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Gene that increases risk of dying from Covid identified

Gene that increases risk of dying from Covid identified
NEW DELHI, JAN 14 (AGENCIES) | Publish Date: 1/14/2022 12:46:11 PM IST

Polish scientists have discovered a gene that they say more than doubles the risk of falling severely ill with, or even dying from Covid-19.

According to Bloomberg report, the Health Ministry in Warsaw expects the discovery to help identify people who are most at risk from the disease, which has already killed more than 100,000 people in Poland alone. 

It also plans to include genetic tests when it screens patients for potential Covid-19 infections as soon as the end of June.

The research from the Medical University of Bialystok estimates that the gene could be present in about 14% of the Polish population, compared with around 9% in Europe and 27% in India.  It’s the fourth most important factor determining the severity of the illness after age, weight and gender, it said. A genetic test “may help to better identify people who, in the event of an infection, may be at risk of an acute disease, even before the infection develops,” said Marcin Moniuszko, a professor in charge of the study, which was carried out with the participation of almost 1,500 Poles. 

The ministry didn’t say if the research had been peer-reviewed. The discovery may explain one of the reasons-- other than vaccination hesitancy --behind the country’s high Covid-19 death toll. 

WHO recommends two new drugs: Meanwhile, the World Health Organization (WHO) on Friday recommended the use of two new drugs for the treatment of Covid patients — baricitinib and casirivimab-imdevimab.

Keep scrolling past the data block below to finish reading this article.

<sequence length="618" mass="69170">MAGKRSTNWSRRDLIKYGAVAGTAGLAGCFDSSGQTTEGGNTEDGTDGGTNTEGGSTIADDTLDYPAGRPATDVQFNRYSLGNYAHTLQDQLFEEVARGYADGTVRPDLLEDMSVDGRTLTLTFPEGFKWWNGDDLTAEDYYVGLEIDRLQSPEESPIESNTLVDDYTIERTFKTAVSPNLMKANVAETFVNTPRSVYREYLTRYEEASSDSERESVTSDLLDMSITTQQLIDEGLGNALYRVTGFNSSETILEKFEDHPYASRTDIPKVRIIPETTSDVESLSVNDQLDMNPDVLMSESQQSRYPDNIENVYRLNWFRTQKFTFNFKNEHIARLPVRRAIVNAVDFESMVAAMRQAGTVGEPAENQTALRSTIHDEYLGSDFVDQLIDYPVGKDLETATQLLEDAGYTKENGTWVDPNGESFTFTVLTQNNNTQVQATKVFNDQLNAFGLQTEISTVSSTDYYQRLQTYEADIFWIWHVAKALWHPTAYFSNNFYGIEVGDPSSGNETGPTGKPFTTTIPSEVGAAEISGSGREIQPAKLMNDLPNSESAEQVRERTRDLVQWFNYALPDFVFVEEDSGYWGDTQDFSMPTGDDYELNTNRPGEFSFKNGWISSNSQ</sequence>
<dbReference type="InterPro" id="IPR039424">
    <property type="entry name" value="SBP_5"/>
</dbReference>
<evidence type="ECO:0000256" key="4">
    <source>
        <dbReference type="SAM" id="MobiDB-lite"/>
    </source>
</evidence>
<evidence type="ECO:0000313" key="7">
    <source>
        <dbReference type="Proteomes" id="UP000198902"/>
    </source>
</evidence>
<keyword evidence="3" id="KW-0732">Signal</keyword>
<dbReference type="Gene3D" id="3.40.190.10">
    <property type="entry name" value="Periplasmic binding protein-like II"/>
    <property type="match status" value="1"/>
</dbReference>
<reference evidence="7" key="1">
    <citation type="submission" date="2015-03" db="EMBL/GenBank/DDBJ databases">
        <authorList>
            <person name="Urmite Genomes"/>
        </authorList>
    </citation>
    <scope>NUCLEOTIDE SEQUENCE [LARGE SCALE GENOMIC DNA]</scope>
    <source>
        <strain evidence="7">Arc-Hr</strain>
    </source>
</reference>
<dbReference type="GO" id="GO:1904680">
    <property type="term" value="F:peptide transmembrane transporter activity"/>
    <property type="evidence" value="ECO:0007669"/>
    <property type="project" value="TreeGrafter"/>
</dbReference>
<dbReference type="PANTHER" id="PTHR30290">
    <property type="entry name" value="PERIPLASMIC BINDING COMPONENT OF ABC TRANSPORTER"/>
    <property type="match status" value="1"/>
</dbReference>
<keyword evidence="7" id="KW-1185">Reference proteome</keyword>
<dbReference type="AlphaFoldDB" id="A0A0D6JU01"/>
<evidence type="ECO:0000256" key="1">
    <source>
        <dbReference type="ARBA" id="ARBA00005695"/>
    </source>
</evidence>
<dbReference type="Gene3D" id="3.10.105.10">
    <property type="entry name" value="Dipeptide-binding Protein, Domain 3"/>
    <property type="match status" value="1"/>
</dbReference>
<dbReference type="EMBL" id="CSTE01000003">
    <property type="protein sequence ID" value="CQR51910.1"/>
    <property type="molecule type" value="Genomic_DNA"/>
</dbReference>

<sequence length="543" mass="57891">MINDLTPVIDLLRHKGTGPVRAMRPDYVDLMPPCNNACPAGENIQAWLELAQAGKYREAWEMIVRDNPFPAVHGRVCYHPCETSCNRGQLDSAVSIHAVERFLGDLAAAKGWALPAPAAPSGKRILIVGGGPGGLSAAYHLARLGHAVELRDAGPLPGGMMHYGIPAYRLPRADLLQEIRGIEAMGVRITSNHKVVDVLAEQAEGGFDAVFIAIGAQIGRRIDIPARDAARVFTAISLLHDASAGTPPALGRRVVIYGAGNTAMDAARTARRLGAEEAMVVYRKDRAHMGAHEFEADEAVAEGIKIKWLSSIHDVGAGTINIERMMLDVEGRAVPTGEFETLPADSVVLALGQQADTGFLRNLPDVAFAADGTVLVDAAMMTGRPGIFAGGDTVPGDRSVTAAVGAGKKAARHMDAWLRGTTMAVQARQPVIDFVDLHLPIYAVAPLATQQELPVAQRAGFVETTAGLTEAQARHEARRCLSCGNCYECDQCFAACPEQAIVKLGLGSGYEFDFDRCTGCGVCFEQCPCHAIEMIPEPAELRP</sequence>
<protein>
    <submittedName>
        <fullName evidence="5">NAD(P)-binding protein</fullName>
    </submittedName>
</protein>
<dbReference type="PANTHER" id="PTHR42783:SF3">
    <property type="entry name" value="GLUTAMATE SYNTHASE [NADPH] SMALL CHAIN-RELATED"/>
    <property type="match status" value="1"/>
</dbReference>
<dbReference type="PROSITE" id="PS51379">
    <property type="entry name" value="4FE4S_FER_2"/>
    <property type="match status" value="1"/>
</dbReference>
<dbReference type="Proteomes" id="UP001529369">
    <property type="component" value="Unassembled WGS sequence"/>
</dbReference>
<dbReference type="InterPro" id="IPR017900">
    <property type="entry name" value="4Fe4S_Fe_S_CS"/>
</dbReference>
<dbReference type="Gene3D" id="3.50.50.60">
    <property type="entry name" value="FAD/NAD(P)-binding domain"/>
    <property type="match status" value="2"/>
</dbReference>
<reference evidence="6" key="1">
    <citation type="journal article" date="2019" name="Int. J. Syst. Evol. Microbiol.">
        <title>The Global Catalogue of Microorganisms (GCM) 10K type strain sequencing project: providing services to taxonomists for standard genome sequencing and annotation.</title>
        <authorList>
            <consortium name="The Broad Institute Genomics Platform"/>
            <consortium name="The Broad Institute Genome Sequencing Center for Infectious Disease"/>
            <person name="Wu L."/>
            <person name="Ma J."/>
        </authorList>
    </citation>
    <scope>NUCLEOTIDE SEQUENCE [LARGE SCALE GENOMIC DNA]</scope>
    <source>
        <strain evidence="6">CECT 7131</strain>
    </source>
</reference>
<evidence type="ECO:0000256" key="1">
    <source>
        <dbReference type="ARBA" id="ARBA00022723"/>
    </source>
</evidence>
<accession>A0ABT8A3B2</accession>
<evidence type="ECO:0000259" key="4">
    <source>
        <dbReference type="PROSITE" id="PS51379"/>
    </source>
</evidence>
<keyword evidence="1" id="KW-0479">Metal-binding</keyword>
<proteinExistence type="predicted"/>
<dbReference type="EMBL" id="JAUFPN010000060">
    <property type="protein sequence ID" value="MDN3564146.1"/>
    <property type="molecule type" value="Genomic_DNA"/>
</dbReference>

The drug baricitinib (a type of drug known as a Janus kinase (JAK) inhibitor, also used to treat rheumatoid arthritis) is strongly recommended for patients with severe or critical covid-19 in combination with corticosteroids, a WHO Guideline Development Group of international experts said in the peer-reviewed journal, The BMJ.

The WHO experts note that baricitinib has similar effects to other arthritis drugs called interleukin-6 (IL-6) inhibitors. So, when both are available, they suggest choosing one based on cost, availability, and clinician experience. It is not recommended to use both drugs at the same time.

However, the experts advise against the use of two other JAK inhibitors (ruxolitinib and tofacitinib) for patients with severe or critical Covid-19 because low certainty evidence from small trials failed to show benefit and suggests a possible increase in serious side effects with tofacitinib.

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